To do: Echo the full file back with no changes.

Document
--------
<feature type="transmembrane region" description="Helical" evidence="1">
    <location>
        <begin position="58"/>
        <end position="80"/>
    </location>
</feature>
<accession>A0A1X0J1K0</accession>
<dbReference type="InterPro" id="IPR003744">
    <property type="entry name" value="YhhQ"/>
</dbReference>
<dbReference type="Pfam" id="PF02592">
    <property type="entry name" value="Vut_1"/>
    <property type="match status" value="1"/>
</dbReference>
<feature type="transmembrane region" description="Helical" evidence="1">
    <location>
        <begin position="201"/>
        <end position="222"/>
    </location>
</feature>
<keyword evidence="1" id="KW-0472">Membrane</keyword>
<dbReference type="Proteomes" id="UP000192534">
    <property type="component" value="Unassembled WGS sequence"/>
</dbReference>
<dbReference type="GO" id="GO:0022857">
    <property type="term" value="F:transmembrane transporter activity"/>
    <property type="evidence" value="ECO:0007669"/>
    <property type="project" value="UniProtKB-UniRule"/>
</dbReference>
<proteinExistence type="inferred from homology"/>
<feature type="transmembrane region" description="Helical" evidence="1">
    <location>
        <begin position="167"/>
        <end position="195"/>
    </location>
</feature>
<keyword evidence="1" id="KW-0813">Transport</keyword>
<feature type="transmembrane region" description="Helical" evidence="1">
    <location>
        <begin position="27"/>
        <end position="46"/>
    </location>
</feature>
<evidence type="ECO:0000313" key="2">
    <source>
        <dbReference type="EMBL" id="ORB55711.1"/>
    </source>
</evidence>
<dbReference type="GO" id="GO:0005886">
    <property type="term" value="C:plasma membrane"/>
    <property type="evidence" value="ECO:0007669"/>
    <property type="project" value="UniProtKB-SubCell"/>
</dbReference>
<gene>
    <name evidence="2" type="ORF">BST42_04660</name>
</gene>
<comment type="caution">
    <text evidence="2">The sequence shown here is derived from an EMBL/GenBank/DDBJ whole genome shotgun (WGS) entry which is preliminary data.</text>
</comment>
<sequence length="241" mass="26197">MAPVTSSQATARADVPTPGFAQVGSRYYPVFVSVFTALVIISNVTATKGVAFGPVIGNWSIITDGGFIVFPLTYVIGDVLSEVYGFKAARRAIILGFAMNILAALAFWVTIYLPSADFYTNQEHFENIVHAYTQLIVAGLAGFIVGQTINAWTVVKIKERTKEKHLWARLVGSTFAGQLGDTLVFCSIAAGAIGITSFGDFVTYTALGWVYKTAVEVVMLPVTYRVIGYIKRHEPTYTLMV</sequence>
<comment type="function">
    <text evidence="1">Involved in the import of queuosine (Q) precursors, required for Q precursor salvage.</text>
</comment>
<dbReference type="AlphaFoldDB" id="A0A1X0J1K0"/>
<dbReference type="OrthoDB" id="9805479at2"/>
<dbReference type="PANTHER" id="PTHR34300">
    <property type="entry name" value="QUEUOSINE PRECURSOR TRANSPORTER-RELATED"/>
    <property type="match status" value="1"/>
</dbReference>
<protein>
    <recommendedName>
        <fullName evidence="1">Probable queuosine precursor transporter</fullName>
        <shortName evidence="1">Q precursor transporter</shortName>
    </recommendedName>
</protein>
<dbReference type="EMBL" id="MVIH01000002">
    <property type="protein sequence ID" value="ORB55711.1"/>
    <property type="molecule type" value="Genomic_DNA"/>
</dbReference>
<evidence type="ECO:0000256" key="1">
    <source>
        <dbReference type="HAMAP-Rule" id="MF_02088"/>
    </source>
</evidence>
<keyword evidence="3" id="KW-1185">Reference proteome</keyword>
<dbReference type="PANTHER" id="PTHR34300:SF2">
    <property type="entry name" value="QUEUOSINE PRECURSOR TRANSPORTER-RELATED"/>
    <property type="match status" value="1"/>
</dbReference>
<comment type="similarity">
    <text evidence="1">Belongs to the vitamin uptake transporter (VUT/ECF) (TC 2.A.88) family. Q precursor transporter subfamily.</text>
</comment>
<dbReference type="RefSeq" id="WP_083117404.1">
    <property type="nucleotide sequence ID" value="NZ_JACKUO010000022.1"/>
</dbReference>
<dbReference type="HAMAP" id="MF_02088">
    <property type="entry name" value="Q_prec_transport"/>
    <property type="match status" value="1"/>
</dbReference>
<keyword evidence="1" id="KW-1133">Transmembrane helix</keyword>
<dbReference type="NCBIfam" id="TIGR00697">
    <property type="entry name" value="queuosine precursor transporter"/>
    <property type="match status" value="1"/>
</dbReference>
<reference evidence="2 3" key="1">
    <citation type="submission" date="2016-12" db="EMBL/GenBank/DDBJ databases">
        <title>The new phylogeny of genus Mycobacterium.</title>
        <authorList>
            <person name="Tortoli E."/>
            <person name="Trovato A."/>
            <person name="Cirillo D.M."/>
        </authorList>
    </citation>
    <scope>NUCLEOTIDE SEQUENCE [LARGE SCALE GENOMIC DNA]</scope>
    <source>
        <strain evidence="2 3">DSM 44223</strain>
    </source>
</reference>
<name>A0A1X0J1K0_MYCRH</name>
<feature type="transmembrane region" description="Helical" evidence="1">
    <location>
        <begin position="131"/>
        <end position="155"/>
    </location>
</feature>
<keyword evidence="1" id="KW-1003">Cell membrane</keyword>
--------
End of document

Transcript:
<feature type="transmembrane region" description="Helical" evidence="1">
    <location>
        <begin position="58"/>
        <end position="80"/>
    </location>
</feature>
<accession>A0A1X0J1K0</accession>
<dbReference type="InterPro" id="IPR003744">
    <property type="entry name" value="YhhQ"/>
</dbReference>
<dbReference type="Pfam" id="PF02592">
    <property type="entry name" value="Vut_1"/>
    <property type="match status" value="1"/>
</dbReference>
<feature type="transmembrane region" description="Helical" evidence="1">
    <location>
        <begin position="201"/>
        <end position="222"/>
    </location>
</feature>
<keyword evidence="1" id="KW-0472">Membrane</keyword>
<dbReference type="Proteomes" id="UP000192534">
    <property type="component" value="Unassembled WGS sequence"/>
</dbReference>
<dbReference type="GO" id="GO:0022857">
    <property type="term" value="F:transmembrane transporter activity"/>
    <property type="evidence" value="ECO:0007669"/>
    <property type="project" value="UniProtKB-UniRule"/>
</dbReference>
<proteinExistence type="inferred from homology"/>
<feature type="transmembrane region" description="Helical" evidence="1">
    <location>
        <begin position="167"/>
        <end position="195"/>
    </location>
</feature>
<keyword evidence="1" id="KW-0813">Transport</keyword>
<feature type="transmembrane region" description="Helical" evidence="1">
    <location>
        <begin position="27"/>
        <end position="46"/>
    </location>
</feature>
<evidence type="ECO:0000313" key="2">
    <source>
        <dbReference type="EMBL" id="ORB55711.1"/>
    </source>
</evidence>
<dbReference type="GO" id="GO:0005886">
    <property type="term" value="C:plasma membrane"/>
    <property type="evidence" value="ECO:0007669"/>
    <property type="project" value="UniProtKB-SubCell"/>
</dbReference>
<gene>
    <name evidence="2" type="ORF">BST42_04660</name>
</gene>
<comment type="caution">
    <text evidence="2">The sequence shown here is derived from an EMBL/GenBank/DDBJ whole genome shotgun (WGS) entry which is preliminary data.</text>
</comment>
<sequence length="241" mass="26197">MAPVTSSQATARADVPTPGFAQVGSRYYPVFVSVFTALVIISNVTATKGVAFGPVIGNWSIITDGGFIVFPLTYVIGDVLSEVYGFKAARRAIILGFAMNILAALAFWVTIYLPSADFYTNQEHFENIVHAYTQLIVAGLAGFIVGQTINAWTVVKIKERTKEKHLWARLVGSTFAGQLGDTLVFCSIAAGAIGITSFGDFVTYTALGWVYKTAVEVVMLPVTYRVIGYIKRHEPTYTLMV</sequence>
<comment type="function">
    <text evidence="1">Involved in the import of queuosine (Q) precursors, required for Q precursor salvage.</text>
</comment>
<dbReference type="AlphaFoldDB" id="A0A1X0J1K0"/>
<dbReference type="OrthoDB" id="9805479at2"/>
<dbReference type="PANTHER" id="PTHR34300">
    <property type="entry name" value="QUEUOSINE PRECURSOR TRANSPORTER-RELATED"/>
    <property type="match status" value="1"/>
</dbReference>
<protein>
    <recommendedName>
        <fullName evidence="1">Probable queuosine precursor transporter</fullName>
        <shortName evidence="1">Q precursor transporter</shortName>
    </recommendedName>
</protein>
<dbReference type="EMBL" id="MVIH01000002">
    <property type="protein sequence ID" value="ORB55711.1"/>
    <property type="molecule type" value="Genomic_DNA"/>
</dbReference>
<evidence type="ECO:0000256" key="1">
    <source>
        <dbReference type="HAMAP-Rule" id="MF_02088"/>
    </source>
</evidence>
<keyword evidence="3" id="KW-1185">Reference proteome</keyword>
<dbReference type="PANTHER" id="PTHR34300:SF2">
    <property type="entry name" value="QUEUOSINE PRECURSOR TRANSPORTER-RELATED"/>
    <property type="match status" value="1"/>
</dbReference>
<comment type="similarity">
    <text evidence="1">Belongs to the vitamin uptake transporter (VUT/ECF) (TC 2.A.88) family. Q precursor transporter subfamily.</text>
</comment>
<dbReference type="RefSeq" id="WP_083117404.1">
    <property type="nucleotide sequence ID" value="NZ_JACKUO010000022.1"/>
</dbReference>
<dbReference type="HAMAP" id="MF_02088">
    <property type="entry name" value="Q_prec_transport"/>
    <property type="match status" value="1"/>
</dbReference>
<keyword evidence="1" id="KW-1133">Transmembrane helix</keyword>
<dbReference type="NCBIfam" id="TIGR00697">
    <property type="entry name" value="queuosine precursor transporter"/>
    <property type="match status" value="1"/>
</dbReference>
<reference evidence="2 3" key="1">
    <citation type="submission" date="2016-12" db="EMBL/GenBank/DDBJ databases">
        <title>The new phylogeny of genus Mycobacterium.</title>
        <authorList>
            <person name="Tortoli E."/>
            <person name="Trovato A."/>
            <person name="Cirillo D.M."/>
        </authorList>
    </citation>
    <scope>NUCLEOTIDE SEQUENCE [LARGE SCALE GENOMIC DNA]</scope>
    <source>
        <strain evidence="2 3">DSM 44223</strain>
    </source>
</reference>
<name>A0A1X0J1K0_MYCRH</name>
<feature type="transmembrane region" description="Helical" evidence="1">
    <location>
        <begin position="131"/>
        <end position="155"/>
    </location>
</feature>
<keyword evidence="1" id="KW-1003">Cell membrane</keyword>